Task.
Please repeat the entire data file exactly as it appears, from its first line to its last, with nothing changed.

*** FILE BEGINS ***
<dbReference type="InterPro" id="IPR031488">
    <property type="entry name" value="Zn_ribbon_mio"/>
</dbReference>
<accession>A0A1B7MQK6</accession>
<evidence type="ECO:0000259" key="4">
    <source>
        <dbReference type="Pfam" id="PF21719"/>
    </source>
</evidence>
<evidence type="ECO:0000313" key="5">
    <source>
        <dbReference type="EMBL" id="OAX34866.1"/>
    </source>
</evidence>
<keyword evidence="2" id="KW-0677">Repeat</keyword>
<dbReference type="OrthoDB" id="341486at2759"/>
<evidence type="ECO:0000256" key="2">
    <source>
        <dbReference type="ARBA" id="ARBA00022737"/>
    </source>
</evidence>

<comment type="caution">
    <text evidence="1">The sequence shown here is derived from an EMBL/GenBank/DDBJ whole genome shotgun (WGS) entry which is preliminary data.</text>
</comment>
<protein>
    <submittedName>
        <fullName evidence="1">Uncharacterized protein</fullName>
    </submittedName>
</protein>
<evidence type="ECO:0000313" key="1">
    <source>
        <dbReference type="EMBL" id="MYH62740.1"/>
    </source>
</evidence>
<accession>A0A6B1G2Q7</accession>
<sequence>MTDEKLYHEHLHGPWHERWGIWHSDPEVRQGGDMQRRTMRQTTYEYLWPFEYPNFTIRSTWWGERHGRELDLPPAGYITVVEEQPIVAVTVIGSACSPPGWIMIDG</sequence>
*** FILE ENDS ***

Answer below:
<dbReference type="InterPro" id="IPR031488">
    <property type="entry name" value="Zn_ribbon_mio"/>
</dbReference>
<accession>A0A1B7MQK6</accession>
<evidence type="ECO:0000259" key="4">
    <source>
        <dbReference type="Pfam" id="PF21719"/>
    </source>
</evidence>
<evidence type="ECO:0000313" key="5">
    <source>
        <dbReference type="EMBL" id="OAX34866.1"/>
    </source>
</evidence>
<keyword evidence="2" id="KW-0677">Repeat</keyword>
<dbReference type="OrthoDB" id="341486at2759"/>
<evidence type="ECO:0000256" key="2">
    <source>
        <dbReference type="ARBA" id="ARBA00022737"/>
    </source>
</evidence>

<comment type="caution">
    <text evidence="1">The sequence shown here is derived from an EMBL/GenBank/DDBJ whole genome shotgun (WGS) entry which is preliminary data.</text>
</comment>
<protein>
    <submittedName>
        <fullName evidence="1">Uncharacterized protein</fullName>
    </submittedName>
</protein>
<evidence type="ECO:0000313" key="1">
    <source>
        <dbReference type="EMBL" id="MYH62740.1"/>
    </source>
</evidence>
<accession>A0A6B1G2Q7</accession>
<sequence>MTDEKLYHEHLHGPWHERWGIWHSDPEVRQGGDMQRRTMRQTTYEYLWPFEYPNFTIRSTWWGERHGRELDLPPAGYITVVEEQPIVAVTVIGSACSPPGWIMIDG</sequence>